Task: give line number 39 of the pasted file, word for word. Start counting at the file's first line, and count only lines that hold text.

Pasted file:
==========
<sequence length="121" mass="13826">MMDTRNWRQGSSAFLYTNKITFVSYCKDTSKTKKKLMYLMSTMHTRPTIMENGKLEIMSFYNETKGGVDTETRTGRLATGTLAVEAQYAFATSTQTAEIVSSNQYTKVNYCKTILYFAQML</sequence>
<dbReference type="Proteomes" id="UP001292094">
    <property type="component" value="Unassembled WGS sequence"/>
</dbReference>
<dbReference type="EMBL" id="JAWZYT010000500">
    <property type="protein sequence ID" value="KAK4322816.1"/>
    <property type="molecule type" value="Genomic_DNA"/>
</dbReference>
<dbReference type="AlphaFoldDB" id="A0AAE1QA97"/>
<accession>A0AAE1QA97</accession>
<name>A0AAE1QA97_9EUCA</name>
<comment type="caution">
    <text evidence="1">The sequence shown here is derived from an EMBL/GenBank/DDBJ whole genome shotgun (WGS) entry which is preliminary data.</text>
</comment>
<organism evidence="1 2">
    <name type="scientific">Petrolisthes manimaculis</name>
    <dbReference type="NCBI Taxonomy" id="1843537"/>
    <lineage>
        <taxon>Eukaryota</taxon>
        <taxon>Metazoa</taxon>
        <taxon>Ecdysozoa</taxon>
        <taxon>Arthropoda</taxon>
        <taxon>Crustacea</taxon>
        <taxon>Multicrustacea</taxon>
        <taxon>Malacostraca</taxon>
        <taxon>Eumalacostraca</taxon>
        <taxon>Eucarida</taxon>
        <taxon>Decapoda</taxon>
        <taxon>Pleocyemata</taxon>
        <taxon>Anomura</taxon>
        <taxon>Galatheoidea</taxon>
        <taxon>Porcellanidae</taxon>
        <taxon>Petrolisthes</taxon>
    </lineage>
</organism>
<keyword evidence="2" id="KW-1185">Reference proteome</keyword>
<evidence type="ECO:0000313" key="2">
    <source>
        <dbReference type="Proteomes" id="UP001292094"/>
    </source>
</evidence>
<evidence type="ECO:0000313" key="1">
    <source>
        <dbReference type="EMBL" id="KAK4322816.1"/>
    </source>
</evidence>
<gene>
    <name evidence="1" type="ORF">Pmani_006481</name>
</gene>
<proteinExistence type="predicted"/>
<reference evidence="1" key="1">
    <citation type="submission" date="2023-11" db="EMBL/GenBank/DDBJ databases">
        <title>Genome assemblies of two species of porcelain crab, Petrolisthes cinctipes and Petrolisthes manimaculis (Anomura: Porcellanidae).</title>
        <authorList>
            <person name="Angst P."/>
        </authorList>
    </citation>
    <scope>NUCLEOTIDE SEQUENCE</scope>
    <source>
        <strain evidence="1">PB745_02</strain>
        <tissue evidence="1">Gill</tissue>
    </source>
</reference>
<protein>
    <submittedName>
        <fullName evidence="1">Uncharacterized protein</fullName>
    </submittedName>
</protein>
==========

        <dbReference type="Proteomes" id="UP001292094"/>